Anyone who follows the Kardashian-Jenner squad on Instagram knows that, on top of appropriating other cultures and posting beaucoup de selfies, the sisters often post about their "love" for waist trainers and brands like Fit Tea and Sugar Bear Hair. However, the sisters often fail to disclose that they are being paid hefty amounts of money for every one of these images.
Truth in Advertising Inc., a non-profit organization based in Connecticut, whose mission is to be an "online resource dedicated to empowering consumers to protect themselves and one another against false advertising and deceptive marketing" has sent a letter to matriarch Kris Jenner as well as the Kardashian-Jenner family's lawyers, threatening to report them to the Federal Trade Commission.
The FTC works to "prevent business practices that are anticompetitive or deceptive or unfair to consumers." As the Fashion Law points out, the federal agency has a list of guidelines for endorsements and testimonials.
"Advertisers are subject to liability for false or unsubstantiated statements made through endorsements, or for failing to disclose material connections between themselves and their endorsers," the FTC's guides for endorsements and testimonials say.
As seen in the below examples, the Kardashian-Jenners sometimes don't include the words "ad" or "sponsored" in their photos that are likely advertisements. If they do include anything, it's often #Sp or #Spon, which as the Fashion Law wrote, "such disclosures attempts would likely be deemed invalid."
"Consumers might not understand that #Spon means that the message was sponsored by an advertiser," the FTC's website reads.
The Truth in Advertising Inc., according to Page Six, found multiple posts that did not "clearly or conspicuously disclose their relationships with the companies being promoted." The letter listed 27 companies ranging from Puma and Estée Lauder to Calvin Klein and JetSmarter.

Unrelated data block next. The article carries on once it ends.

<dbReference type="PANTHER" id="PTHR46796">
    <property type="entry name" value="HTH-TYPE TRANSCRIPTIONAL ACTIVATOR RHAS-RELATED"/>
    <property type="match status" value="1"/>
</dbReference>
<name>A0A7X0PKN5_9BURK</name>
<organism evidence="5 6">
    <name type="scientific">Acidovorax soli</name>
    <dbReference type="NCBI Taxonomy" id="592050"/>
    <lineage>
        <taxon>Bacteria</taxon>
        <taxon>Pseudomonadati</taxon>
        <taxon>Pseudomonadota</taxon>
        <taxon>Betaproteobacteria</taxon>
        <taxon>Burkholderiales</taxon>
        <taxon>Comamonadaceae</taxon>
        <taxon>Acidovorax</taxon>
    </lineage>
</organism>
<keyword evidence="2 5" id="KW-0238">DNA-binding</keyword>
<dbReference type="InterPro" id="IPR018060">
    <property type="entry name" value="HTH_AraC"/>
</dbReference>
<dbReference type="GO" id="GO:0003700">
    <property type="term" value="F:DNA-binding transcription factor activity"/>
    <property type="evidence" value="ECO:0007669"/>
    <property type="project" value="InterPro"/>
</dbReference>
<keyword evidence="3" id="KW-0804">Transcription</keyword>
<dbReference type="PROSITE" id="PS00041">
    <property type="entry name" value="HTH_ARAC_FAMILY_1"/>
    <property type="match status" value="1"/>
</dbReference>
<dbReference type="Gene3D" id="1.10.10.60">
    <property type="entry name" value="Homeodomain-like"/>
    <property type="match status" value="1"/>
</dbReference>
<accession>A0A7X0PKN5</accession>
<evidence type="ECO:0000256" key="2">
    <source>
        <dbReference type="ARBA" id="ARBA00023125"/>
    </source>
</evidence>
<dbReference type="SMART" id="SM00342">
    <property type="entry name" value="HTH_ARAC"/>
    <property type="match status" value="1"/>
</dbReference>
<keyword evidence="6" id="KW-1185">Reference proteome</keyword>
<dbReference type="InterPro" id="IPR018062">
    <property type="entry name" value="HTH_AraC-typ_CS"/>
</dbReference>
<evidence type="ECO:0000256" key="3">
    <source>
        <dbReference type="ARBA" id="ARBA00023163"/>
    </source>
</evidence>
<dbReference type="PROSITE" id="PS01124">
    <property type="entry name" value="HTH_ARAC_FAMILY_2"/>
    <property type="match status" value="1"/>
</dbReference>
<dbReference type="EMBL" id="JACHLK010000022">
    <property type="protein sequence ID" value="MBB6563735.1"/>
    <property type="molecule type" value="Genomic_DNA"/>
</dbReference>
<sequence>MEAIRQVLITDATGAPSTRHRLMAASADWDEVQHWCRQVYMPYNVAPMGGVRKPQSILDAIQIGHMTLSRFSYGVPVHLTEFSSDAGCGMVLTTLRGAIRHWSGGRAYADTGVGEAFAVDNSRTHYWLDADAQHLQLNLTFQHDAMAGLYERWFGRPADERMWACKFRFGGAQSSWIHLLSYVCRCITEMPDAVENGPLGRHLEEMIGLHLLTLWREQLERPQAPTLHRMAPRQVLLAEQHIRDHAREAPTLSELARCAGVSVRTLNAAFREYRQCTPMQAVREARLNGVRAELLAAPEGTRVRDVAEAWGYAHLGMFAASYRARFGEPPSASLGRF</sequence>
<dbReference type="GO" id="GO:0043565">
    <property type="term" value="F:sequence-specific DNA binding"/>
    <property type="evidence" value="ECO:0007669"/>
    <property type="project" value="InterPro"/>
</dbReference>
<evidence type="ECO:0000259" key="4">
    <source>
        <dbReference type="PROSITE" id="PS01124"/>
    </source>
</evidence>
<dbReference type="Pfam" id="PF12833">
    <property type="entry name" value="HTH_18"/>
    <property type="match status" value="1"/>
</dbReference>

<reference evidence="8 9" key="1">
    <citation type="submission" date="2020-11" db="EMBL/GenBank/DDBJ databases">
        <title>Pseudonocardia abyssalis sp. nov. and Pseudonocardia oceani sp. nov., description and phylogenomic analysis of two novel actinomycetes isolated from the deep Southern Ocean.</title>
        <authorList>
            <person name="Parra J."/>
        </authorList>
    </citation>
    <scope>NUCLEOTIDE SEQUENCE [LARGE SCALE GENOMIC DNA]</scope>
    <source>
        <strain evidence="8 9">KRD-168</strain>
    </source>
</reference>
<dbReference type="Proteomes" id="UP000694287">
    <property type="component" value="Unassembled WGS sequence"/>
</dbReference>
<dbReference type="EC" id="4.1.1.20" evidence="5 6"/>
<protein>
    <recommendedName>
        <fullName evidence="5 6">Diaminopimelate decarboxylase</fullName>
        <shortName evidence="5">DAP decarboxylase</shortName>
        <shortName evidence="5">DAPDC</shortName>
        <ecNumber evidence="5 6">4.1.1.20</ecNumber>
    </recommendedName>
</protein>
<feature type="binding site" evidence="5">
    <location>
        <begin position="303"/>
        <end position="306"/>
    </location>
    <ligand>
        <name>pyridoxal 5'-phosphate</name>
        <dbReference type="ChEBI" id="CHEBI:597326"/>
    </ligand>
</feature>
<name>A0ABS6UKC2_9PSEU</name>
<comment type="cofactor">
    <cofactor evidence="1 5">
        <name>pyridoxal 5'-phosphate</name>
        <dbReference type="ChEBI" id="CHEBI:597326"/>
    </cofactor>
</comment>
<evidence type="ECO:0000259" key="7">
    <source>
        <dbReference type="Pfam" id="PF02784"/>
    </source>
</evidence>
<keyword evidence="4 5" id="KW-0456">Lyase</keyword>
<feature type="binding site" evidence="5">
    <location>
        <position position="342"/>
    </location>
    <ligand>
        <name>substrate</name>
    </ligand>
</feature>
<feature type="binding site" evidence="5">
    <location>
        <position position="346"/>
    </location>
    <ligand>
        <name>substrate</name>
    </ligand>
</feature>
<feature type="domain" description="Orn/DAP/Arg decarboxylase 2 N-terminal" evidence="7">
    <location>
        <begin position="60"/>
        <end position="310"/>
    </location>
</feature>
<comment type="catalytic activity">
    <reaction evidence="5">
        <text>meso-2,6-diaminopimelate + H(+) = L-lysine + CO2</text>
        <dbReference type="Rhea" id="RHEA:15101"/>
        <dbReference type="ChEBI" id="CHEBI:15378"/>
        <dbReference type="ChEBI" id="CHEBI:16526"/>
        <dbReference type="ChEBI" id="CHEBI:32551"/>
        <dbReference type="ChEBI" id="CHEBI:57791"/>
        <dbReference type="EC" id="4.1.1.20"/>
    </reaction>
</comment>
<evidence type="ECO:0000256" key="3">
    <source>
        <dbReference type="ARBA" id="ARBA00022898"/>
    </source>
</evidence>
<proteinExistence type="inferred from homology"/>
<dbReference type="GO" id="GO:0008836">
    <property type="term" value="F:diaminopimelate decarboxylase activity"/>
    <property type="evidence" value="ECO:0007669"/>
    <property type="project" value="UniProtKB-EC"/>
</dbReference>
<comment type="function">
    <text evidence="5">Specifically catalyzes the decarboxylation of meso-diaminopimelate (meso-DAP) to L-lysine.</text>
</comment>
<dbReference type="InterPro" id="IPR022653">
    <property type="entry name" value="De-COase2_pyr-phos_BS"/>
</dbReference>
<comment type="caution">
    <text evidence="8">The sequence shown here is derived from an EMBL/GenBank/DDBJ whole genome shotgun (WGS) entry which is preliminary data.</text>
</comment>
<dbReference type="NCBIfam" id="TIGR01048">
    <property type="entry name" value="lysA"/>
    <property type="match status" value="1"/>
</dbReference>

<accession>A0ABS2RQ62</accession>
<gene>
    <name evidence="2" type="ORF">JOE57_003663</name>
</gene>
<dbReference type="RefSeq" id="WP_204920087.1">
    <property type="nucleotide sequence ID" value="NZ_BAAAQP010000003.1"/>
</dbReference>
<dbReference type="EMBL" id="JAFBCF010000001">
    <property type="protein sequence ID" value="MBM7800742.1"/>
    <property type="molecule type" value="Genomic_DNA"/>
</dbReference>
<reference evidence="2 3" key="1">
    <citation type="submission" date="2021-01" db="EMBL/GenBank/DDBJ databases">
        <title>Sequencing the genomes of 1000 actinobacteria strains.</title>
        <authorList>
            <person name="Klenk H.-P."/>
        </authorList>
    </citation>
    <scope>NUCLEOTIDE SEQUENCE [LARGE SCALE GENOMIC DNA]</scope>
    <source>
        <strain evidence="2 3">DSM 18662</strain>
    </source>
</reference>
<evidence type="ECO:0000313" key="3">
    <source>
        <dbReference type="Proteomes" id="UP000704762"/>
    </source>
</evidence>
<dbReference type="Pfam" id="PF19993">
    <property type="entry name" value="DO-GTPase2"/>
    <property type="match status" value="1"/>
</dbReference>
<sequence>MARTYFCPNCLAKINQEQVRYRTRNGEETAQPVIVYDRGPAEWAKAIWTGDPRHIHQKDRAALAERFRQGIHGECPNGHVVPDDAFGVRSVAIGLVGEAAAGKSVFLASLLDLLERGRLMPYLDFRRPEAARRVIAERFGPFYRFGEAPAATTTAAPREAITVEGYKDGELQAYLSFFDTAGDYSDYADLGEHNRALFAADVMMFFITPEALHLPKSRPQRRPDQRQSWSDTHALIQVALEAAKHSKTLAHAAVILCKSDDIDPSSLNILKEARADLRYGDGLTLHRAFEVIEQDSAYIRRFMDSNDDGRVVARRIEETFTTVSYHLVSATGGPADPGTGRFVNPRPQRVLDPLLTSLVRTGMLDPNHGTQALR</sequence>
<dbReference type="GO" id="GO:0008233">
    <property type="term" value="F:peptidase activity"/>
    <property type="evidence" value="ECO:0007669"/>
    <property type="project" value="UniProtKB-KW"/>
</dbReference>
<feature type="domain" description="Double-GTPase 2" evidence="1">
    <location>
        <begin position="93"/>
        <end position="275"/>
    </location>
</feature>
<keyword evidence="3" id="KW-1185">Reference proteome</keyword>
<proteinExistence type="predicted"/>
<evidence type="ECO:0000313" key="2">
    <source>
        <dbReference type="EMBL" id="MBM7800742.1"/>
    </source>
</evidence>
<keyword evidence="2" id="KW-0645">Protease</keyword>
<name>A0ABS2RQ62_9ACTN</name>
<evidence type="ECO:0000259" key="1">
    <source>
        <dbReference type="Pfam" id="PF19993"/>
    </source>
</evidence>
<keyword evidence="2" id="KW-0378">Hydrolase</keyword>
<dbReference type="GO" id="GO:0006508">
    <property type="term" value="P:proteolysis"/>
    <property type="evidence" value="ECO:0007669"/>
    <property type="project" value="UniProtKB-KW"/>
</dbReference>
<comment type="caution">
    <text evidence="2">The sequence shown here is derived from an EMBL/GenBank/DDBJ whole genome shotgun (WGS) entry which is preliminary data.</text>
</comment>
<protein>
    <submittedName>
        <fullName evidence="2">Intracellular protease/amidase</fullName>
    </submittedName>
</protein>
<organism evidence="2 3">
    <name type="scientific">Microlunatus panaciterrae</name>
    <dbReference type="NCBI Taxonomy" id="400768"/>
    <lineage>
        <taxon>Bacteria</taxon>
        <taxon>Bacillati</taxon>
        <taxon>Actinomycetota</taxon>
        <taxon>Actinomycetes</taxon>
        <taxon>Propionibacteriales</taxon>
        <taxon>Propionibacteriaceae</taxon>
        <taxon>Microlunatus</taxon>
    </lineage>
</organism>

As the Fashion Law explains, the Truth in Advertising is stating that it will report the family if the issues aren't "fully corrected" by Wednesday. But correcting the posts, or adding the hashtags #Ad or #Sponsored, will not undo the fact that millions of people would have already seen the posts before they were edited.
The Kardashians and Jenners are not the only influencers failing to disclose when they are paid significant amounts of cash for Instagram posts.
Take Selena Gomez for example. In July, she had the most-liked Instagram photo ever. But in said image, the singer was sipping from a bottle of Coca-Cola, which could be labeled as a violation of the Federal Trade Commission Act. And then there's Scott Disick who accidentally revealed his sponsored post for BooTea to the Instagram world, by copy-and-pasting the posting instructions he received from the company into the image's caption.
Earlier this month, the Fashion Law reported that the FTC was planning to crack down on non-disclosed advertisements, especially ones with the hashtag #Spon.
"We've been interested in deceptive endorsements for decades and this is a new way in which they are appearing," Michael Ostheimer, a deputy in the FTC's Ad Practices Division, told the Fashion Law. "We believe consumers put stock in endorsements and we want to make sure they are not being deceived."
Maybe if Truth in Advertising Inc. reports the family to the FTC, it'll push the agency to actually enforce its policies and make celebrities like the Kardashian-Jenners disclose when they are being paid a load of dollar bills for one Instagram post.